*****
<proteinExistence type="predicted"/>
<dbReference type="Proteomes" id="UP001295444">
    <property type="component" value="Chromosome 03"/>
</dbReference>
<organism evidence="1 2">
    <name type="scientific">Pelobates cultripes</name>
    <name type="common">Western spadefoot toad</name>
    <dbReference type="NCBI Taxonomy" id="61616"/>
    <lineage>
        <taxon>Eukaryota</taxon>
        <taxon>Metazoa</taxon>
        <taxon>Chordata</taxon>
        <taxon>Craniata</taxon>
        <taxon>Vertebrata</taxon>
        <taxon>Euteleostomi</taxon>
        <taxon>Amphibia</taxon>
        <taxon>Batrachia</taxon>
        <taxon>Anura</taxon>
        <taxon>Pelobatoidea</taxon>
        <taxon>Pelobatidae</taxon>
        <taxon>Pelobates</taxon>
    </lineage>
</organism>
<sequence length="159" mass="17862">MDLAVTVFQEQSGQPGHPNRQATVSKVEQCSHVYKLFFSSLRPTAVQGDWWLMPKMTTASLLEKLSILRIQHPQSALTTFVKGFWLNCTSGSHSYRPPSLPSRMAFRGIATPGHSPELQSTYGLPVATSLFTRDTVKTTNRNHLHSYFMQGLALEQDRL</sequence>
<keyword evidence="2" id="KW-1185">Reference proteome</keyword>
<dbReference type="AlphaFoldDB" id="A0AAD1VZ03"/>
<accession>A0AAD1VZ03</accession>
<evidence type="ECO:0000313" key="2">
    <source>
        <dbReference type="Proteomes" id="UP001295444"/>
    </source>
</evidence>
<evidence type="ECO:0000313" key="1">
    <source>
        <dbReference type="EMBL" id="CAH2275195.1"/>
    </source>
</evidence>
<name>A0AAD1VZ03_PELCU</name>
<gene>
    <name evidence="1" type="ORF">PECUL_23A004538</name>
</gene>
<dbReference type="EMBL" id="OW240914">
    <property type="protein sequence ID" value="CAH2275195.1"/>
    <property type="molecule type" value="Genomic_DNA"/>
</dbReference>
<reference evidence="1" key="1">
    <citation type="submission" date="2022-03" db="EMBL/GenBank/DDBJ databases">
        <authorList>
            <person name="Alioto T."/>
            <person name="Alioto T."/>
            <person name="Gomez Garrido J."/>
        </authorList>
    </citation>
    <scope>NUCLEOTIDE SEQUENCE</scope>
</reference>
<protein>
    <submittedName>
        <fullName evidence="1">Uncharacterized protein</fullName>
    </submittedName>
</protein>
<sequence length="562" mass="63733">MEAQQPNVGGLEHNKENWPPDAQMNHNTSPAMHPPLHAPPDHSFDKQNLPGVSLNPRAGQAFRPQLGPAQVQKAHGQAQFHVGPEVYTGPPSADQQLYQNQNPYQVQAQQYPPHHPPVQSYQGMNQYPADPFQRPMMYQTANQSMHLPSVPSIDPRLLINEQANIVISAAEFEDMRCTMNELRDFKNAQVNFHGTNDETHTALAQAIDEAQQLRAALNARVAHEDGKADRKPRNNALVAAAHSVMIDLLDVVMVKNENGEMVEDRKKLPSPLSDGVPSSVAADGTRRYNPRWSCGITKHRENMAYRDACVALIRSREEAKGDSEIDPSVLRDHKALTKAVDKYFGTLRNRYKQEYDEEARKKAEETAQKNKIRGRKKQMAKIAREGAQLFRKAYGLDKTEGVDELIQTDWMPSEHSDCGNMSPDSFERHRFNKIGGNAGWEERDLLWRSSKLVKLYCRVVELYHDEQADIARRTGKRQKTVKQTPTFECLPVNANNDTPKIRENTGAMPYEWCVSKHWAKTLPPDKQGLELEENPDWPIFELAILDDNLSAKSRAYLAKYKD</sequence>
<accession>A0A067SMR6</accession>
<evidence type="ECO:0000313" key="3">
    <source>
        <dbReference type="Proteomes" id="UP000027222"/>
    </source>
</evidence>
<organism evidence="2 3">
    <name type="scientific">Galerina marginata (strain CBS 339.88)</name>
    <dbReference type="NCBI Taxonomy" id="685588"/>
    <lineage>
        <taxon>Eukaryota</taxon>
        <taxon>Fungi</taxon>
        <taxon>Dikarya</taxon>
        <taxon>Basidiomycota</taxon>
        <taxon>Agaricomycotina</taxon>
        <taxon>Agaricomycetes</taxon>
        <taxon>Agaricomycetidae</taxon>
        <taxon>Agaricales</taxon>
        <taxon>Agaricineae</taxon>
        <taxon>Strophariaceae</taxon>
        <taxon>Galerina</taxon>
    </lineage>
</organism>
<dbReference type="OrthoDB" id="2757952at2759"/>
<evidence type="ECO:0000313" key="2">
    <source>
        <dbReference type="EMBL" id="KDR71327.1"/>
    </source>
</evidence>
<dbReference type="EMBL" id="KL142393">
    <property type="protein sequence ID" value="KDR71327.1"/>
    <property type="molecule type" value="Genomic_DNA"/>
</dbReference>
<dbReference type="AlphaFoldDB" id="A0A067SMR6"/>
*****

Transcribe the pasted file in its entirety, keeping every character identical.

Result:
<proteinExistence type="predicted"/>
<dbReference type="Proteomes" id="UP001295444">
    <property type="component" value="Chromosome 03"/>
</dbReference>
<organism evidence="1 2">
    <name type="scientific">Pelobates cultripes</name>
    <name type="common">Western spadefoot toad</name>
    <dbReference type="NCBI Taxonomy" id="61616"/>
    <lineage>
        <taxon>Eukaryota</taxon>
        <taxon>Metazoa</taxon>
        <taxon>Chordata</taxon>
        <taxon>Craniata</taxon>
        <taxon>Vertebrata</taxon>
        <taxon>Euteleostomi</taxon>
        <taxon>Amphibia</taxon>
        <taxon>Batrachia</taxon>
        <taxon>Anura</taxon>
        <taxon>Pelobatoidea</taxon>
        <taxon>Pelobatidae</taxon>
        <taxon>Pelobates</taxon>
    </lineage>
</organism>
<sequence length="159" mass="17862">MDLAVTVFQEQSGQPGHPNRQATVSKVEQCSHVYKLFFSSLRPTAVQGDWWLMPKMTTASLLEKLSILRIQHPQSALTTFVKGFWLNCTSGSHSYRPPSLPSRMAFRGIATPGHSPELQSTYGLPVATSLFTRDTVKTTNRNHLHSYFMQGLALEQDRL</sequence>
<keyword evidence="2" id="KW-1185">Reference proteome</keyword>
<dbReference type="AlphaFoldDB" id="A0AAD1VZ03"/>
<accession>A0AAD1VZ03</accession>
<evidence type="ECO:0000313" key="2">
    <source>
        <dbReference type="Proteomes" id="UP001295444"/>
    </source>
</evidence>
<evidence type="ECO:0000313" key="1">
    <source>
        <dbReference type="EMBL" id="CAH2275195.1"/>
    </source>
</evidence>
<name>A0AAD1VZ03_PELCU</name>
<gene>
    <name evidence="1" type="ORF">PECUL_23A004538</name>
</gene>
<dbReference type="EMBL" id="OW240914">
    <property type="protein sequence ID" value="CAH2275195.1"/>
    <property type="molecule type" value="Genomic_DNA"/>
</dbReference>
<reference evidence="1" key="1">
    <citation type="submission" date="2022-03" db="EMBL/GenBank/DDBJ databases">
        <authorList>
            <person name="Alioto T."/>
            <person name="Alioto T."/>
            <person name="Gomez Garrido J."/>
        </authorList>
    </citation>
    <scope>NUCLEOTIDE SEQUENCE</scope>
</reference>
<protein>
    <submittedName>
        <fullName evidence="1">Uncharacterized protein</fullName>
    </submittedName>
</protein>
<sequence length="562" mass="63733">MEAQQPNVGGLEHNKENWPPDAQMNHNTSPAMHPPLHAPPDHSFDKQNLPGVSLNPRAGQAFRPQLGPAQVQKAHGQAQFHVGPEVYTGPPSADQQLYQNQNPYQVQAQQYPPHHPPVQSYQGMNQYPADPFQRPMMYQTANQSMHLPSVPSIDPRLLINEQANIVISAAEFEDMRCTMNELRDFKNAQVNFHGTNDETHTALAQAIDEAQQLRAALNARVAHEDGKADRKPRNNALVAAAHSVMIDLLDVVMVKNENGEMVEDRKKLPSPLSDGVPSSVAADGTRRYNPRWSCGITKHRENMAYRDACVALIRSREEAKGDSEIDPSVLRDHKALTKAVDKYFGTLRNRYKQEYDEEARKKAEETAQKNKIRGRKKQMAKIAREGAQLFRKAYGLDKTEGVDELIQTDWMPSEHSDCGNMSPDSFERHRFNKIGGNAGWEERDLLWRSSKLVKLYCRVVELYHDEQADIARRTGKRQKTVKQTPTFECLPVNANNDTPKIRENTGAMPYEWCVSKHWAKTLPPDKQGLELEENPDWPIFELAILDDNLSAKSRAYLAKYKD</sequence>
<accession>A0A067SMR6</accession>
<evidence type="ECO:0000313" key="3">
    <source>
        <dbReference type="Proteomes" id="UP000027222"/>
    </source>
</evidence>
<organism evidence="2 3">
    <name type="scientific">Galerina marginata (strain CBS 339.88)</name>
    <dbReference type="NCBI Taxonomy" id="685588"/>
    <lineage>
        <taxon>Eukaryota</taxon>
        <taxon>Fungi</taxon>
        <taxon>Dikarya</taxon>
        <taxon>Basidiomycota</taxon>
        <taxon>Agaricomycotina</taxon>
        <taxon>Agaricomycetes</taxon>
        <taxon>Agaricomycetidae</taxon>
        <taxon>Agaricales</taxon>
        <taxon>Agaricineae</taxon>
        <taxon>Strophariaceae</taxon>
        <taxon>Galerina</taxon>
    </lineage>
</organism>
<dbReference type="OrthoDB" id="2757952at2759"/>
<evidence type="ECO:0000313" key="2">
    <source>
        <dbReference type="EMBL" id="KDR71327.1"/>
    </source>
</evidence>
<dbReference type="EMBL" id="KL142393">
    <property type="protein sequence ID" value="KDR71327.1"/>
    <property type="molecule type" value="Genomic_DNA"/>
</dbReference>
<dbReference type="AlphaFoldDB" id="A0A067SMR6"/>